The butcher-baker and handbag maker overcoming coronavirus ‘tsumani’

Linda J. Dodson

Darts Farm, Exeter, Devon

He watched the virus unfold in other parts of the world, but nothing could quite prepare Michael Dart for the reality of the coronavirus pandemic. 

“It’s like a tsunami,” he says: “You know it’s coming and you have a little bit of time, but you don’t know how big and ferocious its going to be. 

“The whole thing feels surreal. You wake up thinking, is it going to be over tomorrow? And it’s not over, its still here.”

His family business, Darts Farm in Devon, founded by his father Ronald Dart, is better placed than many to cope with the impact. 

A ’shopping destination’ with a food hall, hairdresser, Aga business, fish monger, aromatherapists, gift shops and more, it is also a working farm producing vegetables and beef. 

Yet with about 70pc of its retail floor space closed, Darts Farm is feeling the pain. 

It has furloughed about 100 of its 150 staff – including those who are vulnerable and/or aged over 70 – and  has rapidly set up an online delivery business to try and survive.

From a standing start, it is now delivering around 1,000 boxes a day both locally and around the country. Top-selling goods include wine, beer, cider, meat, vegetables, candles, soaps, and moisturisers. 

“The restaurant team are now packing boxes in the warehouse, so everyone is doing something different,” says Dart. 

“Some people send their workers on team-building exercises; our staff now say to me, ‘we are living it’ – the morale is unbelievable. 

“The younger workers say, ‘Mum and dad are doom and gloom; the news is depressing, we have to get out and work’. 

“A building we had earmarked for new fitness classes is our warehouse. We all worked like stink.”

Darts, which specialises in local, seasonal produce, is doing free delivery for the over-70s, and also donated tuck boxes to the Exeter Foodbank, including teabags, chocolate and fruit, helped by donations from customers. 

The business is too large to qualify for grants, but can get the relief on business rates. Dart is also now sitting down with his tenants who have had to close their stores. 

“No one knows for sure how this is going to end,” he says. “We have taken a pragmatic view. The phrase I have used at the minute is ‘we will share the pain’.

“They can’t take it all and we can’t take it all. But currently we don’t know how big the losses are. It depends on how long this goes on for.”

Mia Tui, Newport Pagnall

Bag designer Mia Tui had just launched its new spring-summer collection when the economy started to go into free-fall. Sales of its handbags, shoulder bags, travel bags and baby changing bags soared to start with but then started to slide, falling to about £4,000 per day in March.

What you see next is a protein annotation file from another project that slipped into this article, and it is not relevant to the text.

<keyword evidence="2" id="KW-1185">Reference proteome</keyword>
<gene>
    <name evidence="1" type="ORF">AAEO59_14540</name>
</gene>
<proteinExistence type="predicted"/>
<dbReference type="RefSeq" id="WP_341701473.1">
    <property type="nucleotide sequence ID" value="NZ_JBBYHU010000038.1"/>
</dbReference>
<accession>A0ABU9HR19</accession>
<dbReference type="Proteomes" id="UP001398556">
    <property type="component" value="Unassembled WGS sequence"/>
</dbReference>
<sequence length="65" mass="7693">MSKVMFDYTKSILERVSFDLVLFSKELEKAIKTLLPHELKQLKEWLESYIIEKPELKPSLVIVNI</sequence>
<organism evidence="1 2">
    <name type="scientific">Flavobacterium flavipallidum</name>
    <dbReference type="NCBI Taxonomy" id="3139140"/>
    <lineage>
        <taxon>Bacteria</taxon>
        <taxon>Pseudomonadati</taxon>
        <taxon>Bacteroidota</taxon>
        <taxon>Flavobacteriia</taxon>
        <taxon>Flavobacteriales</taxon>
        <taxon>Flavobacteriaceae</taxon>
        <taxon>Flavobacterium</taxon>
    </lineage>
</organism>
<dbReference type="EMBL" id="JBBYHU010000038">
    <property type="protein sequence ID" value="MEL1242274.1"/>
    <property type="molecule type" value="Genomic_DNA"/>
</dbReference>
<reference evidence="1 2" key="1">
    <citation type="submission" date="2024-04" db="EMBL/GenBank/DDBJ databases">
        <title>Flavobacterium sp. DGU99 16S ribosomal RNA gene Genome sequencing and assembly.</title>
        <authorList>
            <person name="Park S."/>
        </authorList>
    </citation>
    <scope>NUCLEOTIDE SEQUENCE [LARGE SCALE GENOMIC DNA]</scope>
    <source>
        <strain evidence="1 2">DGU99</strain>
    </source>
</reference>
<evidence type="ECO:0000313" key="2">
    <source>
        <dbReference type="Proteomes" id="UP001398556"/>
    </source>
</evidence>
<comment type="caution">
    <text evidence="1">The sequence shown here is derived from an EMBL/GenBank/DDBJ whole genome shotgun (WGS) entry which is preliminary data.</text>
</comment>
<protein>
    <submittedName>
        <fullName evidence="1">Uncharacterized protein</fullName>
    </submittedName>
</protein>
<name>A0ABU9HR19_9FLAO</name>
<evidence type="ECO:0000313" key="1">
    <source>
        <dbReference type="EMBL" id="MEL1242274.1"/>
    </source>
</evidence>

“That’s when the alarm bells really started to ring,” says owner Charlotte Jamme. “You think, ‘where is the floor going to be? We could see sales heading to only £2,000 per day. That’s when I started talking to staff and saying, ‘We cannot continue like this. We have to take measures early on’.”

Jamme set up the business while living in Vietnam with her husband, and she remains friends with the owner of the Vietnamese factory where her bags are still made. Her bags – which feature interior pockets for keys, make-up, baby toys and so forth – are sold online ( as well as through a small store and via QVC. 

The business was growing fast and made sales of about £2.5m last year.  But now Jamme has had to furlough her four members of staff and is doing all she can to keep the business afloat. “The shop is shut, the website is open and it’s now just down to me,” she says. 

To bring in extra cash, she has liquidated some extra stock with major promotions, and taken advantage of the VAT deferral scheme. Existing orders to the factory in Vietnam are being honoured, but new orders not being made. She does not want to get into debt via bank loans, but is waiting to hear about potential government grants. 

“You just have to try not to panic too much,” she says. “It’s a question of preserving money and cash, trying to preserve the business and brand.

“You can survive and reduce costs. But the big fear is once the government withdraws support, the sales might not go back to normal – people might not have a job. So you need to protect yourself.

“I’m sometimes at a loss to know what to do,” she adds. “If it was something wrong with the business, we could work that out. But there isn’t anything wrong with the business.”

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